Are Clinical Trials Safe for Participants?
Like any medical procedure, all clinical trials come with risks. The safety and efficacy of a new drug is not fully known when the trial starts. Each person must come to their own conclusion as they weigh the potential benefits of participation against any risks.
There are several ways researchers, doctors, and trial sponsors can explain risk in clinical trials.
- All of the risks and requirements associated with a trial must be presented, understood, and accepted by all participants prior to the start of the study.
- Each trial is carefully monitored by an ethics committee (also called an Institutional Review Board, or IRB) as well as by regulatory agencies (like the FDA). This is to ensure patient safety stays the top priority.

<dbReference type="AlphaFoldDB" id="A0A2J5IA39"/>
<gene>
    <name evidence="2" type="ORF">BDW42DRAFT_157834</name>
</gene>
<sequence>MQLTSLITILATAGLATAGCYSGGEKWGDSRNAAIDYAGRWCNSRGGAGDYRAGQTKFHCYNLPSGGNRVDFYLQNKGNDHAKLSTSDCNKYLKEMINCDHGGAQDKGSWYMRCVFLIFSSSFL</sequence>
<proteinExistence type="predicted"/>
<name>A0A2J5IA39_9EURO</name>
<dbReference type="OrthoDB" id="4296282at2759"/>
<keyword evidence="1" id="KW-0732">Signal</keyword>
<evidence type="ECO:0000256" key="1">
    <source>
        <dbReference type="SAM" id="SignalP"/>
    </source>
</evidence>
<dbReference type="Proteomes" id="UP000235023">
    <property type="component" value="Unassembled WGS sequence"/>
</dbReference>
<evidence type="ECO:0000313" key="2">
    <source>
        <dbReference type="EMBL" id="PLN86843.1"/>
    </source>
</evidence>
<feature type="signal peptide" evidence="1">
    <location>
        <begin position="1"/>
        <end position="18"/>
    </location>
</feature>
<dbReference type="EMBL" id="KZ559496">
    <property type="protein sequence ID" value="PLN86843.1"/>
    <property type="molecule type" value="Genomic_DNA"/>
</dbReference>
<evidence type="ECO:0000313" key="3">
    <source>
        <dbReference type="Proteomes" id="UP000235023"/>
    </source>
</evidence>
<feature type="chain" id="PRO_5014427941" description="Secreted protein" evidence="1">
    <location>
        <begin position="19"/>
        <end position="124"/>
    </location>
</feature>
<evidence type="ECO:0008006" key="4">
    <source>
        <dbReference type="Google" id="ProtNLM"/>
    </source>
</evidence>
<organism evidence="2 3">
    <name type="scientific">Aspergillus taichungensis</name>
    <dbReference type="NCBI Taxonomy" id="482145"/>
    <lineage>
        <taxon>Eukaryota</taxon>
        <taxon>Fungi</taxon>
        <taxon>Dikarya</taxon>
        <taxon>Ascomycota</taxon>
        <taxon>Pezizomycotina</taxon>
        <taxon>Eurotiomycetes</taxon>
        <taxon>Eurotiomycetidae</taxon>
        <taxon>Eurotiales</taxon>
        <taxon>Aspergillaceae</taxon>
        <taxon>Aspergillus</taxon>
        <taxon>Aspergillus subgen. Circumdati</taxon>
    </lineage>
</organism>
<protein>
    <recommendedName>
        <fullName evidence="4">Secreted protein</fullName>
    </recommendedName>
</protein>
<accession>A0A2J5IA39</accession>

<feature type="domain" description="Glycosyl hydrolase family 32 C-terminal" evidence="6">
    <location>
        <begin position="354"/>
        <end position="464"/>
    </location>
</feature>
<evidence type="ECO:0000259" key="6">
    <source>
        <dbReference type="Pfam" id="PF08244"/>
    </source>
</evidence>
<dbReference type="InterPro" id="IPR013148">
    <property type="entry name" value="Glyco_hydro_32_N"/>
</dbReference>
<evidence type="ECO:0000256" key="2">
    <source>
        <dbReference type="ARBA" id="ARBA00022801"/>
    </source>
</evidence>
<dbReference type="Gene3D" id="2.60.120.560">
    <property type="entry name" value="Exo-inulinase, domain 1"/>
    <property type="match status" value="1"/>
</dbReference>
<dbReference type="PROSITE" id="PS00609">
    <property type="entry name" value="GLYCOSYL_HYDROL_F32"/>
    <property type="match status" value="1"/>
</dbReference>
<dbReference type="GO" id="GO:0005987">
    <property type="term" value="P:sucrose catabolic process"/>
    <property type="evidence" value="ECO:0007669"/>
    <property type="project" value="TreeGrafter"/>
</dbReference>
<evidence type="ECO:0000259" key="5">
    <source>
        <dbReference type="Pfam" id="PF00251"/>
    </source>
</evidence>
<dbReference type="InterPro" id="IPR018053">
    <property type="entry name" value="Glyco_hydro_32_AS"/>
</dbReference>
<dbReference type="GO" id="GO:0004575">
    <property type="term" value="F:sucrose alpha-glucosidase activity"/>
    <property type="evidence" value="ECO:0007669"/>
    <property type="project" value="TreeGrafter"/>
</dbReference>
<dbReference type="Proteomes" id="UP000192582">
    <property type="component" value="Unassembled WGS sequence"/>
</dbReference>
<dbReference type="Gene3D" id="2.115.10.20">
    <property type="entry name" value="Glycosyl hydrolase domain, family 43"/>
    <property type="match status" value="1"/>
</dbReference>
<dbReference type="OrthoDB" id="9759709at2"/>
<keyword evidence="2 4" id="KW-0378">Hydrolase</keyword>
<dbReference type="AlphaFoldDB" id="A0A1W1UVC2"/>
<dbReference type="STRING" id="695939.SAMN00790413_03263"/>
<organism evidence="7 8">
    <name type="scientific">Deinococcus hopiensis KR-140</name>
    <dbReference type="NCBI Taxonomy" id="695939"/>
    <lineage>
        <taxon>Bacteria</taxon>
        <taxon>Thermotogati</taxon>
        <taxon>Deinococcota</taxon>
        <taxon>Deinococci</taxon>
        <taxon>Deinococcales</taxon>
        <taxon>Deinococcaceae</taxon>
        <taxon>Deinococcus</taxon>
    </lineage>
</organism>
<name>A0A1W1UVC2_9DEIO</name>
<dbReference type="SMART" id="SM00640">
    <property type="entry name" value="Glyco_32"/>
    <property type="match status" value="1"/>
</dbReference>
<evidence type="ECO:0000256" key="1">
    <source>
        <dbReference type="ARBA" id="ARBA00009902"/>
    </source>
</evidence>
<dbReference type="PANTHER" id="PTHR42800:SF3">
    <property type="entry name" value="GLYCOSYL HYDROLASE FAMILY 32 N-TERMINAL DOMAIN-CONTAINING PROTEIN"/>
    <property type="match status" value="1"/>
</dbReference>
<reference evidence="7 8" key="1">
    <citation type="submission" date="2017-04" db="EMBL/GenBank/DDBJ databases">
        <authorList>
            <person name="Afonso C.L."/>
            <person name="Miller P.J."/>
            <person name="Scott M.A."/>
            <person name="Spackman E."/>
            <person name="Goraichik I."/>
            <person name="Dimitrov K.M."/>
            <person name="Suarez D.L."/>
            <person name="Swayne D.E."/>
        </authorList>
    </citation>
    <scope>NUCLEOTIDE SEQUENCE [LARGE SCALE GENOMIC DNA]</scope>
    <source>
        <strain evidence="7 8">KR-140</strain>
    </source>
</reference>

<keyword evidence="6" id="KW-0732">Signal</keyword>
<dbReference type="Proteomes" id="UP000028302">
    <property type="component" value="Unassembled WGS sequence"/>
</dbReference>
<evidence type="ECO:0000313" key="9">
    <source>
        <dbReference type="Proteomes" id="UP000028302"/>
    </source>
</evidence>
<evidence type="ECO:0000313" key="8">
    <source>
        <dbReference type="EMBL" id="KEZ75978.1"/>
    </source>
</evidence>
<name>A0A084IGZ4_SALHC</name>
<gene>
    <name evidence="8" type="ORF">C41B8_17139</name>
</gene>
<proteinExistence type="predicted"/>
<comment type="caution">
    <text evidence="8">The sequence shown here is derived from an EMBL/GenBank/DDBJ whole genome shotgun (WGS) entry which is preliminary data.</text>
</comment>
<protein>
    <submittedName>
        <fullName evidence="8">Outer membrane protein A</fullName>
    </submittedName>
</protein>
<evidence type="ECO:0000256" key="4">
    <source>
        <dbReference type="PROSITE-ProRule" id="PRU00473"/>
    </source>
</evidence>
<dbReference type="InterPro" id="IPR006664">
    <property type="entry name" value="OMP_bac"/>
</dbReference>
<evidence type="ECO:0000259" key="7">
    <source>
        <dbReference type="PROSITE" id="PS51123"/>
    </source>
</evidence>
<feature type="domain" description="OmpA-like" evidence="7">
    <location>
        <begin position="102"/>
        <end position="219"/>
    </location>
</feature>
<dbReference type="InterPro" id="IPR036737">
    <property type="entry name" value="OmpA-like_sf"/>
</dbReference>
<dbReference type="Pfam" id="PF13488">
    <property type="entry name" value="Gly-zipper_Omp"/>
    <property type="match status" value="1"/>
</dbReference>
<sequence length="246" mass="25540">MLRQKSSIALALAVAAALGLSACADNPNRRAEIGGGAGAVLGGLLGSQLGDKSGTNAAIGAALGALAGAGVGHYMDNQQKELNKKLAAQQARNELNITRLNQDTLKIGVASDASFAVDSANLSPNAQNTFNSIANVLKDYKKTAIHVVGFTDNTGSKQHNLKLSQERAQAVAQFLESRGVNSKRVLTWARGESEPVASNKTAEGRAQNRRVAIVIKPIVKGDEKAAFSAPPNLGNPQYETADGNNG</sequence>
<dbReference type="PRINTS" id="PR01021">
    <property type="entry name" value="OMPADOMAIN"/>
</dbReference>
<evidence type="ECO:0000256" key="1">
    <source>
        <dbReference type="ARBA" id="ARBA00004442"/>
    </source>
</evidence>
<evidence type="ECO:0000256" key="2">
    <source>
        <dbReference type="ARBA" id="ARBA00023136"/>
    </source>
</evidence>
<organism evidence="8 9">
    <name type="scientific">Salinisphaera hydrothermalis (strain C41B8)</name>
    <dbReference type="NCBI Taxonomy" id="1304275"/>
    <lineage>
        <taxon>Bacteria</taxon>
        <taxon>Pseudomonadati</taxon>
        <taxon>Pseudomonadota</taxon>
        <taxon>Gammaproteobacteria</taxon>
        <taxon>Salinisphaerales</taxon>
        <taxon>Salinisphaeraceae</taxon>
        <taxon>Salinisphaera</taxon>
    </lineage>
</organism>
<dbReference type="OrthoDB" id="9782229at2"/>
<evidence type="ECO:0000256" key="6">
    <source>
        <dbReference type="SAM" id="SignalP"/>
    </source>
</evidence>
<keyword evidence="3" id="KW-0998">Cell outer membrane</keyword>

- If any participant shows a decline in health, “rescue” procedures may be in place to ensure appropriate therapies are provided.
Participant Free Will
- Participants can withdraw from the study at any time, even after providing their informed consent. Unpleasant side effects, ineffective treatment are two reasons someone may choose to withdraw.
So that, in four nutshells, is what clinical trials are about.
Patients and families affected by rare diseases like acromegaly know all too well the challenges of managing symptoms and maintaining a good quality of life when treatment options are scarce, inconvenient, and/or painful. For these patients and countless others, clinical trials are key to the discovery of new treatments.
If you’re considering participating in a clinical trial, your doctor may be able to suggest an appropriate study for your condition. We also encourage you to explore the resources listed to learn more.